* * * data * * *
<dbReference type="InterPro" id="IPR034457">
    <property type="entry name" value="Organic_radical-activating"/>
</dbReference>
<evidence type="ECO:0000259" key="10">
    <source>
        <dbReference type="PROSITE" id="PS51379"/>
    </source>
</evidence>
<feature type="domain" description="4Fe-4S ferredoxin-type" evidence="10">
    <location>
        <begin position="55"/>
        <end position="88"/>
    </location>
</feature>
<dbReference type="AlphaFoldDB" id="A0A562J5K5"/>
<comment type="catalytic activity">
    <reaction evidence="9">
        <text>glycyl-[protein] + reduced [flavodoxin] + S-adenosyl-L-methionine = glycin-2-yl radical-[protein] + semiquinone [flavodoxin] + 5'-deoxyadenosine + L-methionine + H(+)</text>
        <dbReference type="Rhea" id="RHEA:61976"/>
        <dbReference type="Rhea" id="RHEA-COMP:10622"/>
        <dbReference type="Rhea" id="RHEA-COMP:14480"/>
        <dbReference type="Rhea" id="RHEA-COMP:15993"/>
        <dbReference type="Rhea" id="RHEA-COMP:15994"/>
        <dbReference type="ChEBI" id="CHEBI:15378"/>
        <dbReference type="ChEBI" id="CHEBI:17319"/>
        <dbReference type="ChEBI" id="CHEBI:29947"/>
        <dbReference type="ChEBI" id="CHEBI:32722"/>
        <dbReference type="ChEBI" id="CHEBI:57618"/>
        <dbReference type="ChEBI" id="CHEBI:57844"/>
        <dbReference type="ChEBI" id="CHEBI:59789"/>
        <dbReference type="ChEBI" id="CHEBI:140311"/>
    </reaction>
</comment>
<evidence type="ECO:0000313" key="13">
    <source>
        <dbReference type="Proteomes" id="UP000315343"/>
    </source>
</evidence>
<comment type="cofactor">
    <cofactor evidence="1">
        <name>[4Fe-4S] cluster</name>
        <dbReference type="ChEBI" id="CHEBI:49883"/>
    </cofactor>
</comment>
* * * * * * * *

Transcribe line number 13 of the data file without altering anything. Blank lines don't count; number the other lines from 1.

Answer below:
    </location>